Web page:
It's an anniversary, of sorts- my 100th blog post!  I thought it would be a good time to reflect on this blog and my purpose for it.  I was a classroom teacher for 15 years.  I absolutely loved it.  But after technology crept into education, I came to love that as well.  I was an early adopter and found that I enjoyed having my colleagues come into my classroom and ask me to show them how I was using technology with my students.  When the opportunity became available to become a coach, I jumped at the chance.  It hasn't always been easy, and hasn't always been as rewarding as I would have liked. But in year nine of this next chapter of my career I still hope that I am impacting students and education like I did when I was a classroom teacher.

I began this blog in 2012 when I was asked two weeks before the school year to be a teaching coach. I would be a part time computer lab teacher and coach at the same time.  Receiving a new teaching assignment at such a late date allowed me a bit of leverage with my boss- I told him I wouldn't be writing lesson plans to submit weekly to him alone but instead would blog my lesson plans as a way to provide transparency as well as model for other teachers what blogging looked like.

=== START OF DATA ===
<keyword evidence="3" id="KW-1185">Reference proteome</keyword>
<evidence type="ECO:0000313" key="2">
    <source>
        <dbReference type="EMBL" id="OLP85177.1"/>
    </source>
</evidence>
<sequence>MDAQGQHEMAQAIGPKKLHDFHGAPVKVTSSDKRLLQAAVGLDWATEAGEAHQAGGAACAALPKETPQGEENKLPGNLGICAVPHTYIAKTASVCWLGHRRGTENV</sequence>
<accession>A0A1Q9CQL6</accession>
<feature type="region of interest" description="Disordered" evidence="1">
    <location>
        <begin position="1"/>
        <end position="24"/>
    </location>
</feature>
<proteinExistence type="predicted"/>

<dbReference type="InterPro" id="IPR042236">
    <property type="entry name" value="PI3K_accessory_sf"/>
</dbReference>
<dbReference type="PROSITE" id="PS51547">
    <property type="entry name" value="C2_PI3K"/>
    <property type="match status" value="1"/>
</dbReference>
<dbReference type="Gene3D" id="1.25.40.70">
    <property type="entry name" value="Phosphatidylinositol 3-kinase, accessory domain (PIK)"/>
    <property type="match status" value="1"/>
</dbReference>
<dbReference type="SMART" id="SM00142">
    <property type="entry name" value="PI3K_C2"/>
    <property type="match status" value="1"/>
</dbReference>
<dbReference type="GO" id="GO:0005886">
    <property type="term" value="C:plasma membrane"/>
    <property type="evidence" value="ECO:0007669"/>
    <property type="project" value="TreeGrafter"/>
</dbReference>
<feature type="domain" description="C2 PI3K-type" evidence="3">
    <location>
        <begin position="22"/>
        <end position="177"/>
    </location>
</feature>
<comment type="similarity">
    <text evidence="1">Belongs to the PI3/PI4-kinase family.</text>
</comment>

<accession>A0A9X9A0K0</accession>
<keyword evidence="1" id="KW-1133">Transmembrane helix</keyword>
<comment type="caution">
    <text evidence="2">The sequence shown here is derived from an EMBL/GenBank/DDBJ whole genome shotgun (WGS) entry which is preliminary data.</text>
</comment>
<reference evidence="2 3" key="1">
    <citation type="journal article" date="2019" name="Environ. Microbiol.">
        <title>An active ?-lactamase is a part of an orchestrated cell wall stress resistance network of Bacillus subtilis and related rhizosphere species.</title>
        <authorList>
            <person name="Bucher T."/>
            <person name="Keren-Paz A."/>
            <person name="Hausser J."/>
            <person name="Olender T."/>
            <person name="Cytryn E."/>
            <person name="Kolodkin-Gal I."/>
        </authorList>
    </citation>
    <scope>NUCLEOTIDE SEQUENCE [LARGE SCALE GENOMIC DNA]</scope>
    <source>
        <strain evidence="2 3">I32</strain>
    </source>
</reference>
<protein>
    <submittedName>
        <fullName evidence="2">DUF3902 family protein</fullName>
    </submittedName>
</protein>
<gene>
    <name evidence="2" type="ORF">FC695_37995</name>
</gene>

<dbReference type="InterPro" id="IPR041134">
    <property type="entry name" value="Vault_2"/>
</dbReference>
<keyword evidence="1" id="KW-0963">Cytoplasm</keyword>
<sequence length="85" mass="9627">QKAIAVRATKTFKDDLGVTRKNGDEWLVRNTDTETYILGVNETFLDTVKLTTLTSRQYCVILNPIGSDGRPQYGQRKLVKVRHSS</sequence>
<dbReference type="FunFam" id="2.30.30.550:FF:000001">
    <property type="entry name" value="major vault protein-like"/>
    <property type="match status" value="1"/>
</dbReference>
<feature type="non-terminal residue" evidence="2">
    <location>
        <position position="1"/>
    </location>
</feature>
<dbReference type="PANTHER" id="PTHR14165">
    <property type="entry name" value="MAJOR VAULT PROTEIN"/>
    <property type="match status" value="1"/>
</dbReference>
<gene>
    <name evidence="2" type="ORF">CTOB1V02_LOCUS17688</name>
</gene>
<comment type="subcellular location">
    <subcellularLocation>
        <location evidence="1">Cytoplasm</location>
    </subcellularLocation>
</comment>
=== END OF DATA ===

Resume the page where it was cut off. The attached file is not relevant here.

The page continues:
Evolution

Over the next four years I would write various types of posts:
  • On Coaching- examples of great technology integration, how-to guides and resources for educators, and posts promoting my colleagues and celebrating their willingness to incorporate technology
  • On Reflection- topics that are personal to me as an educator but show how I continue to grow and question my contribution to the profession
  • On Tips for a broader audience- information that not only pertains to the university students I teach but also for educational leaders
It's a bit difficult to think of where I'll be after another 4 years, and if I'll write another 100 blog posts. I do know, however that I'll still be in the field of education.  Like technology, it's my passion.

Tuesday, November 15, 2016

BreakoutEDU, Kindergarten Style!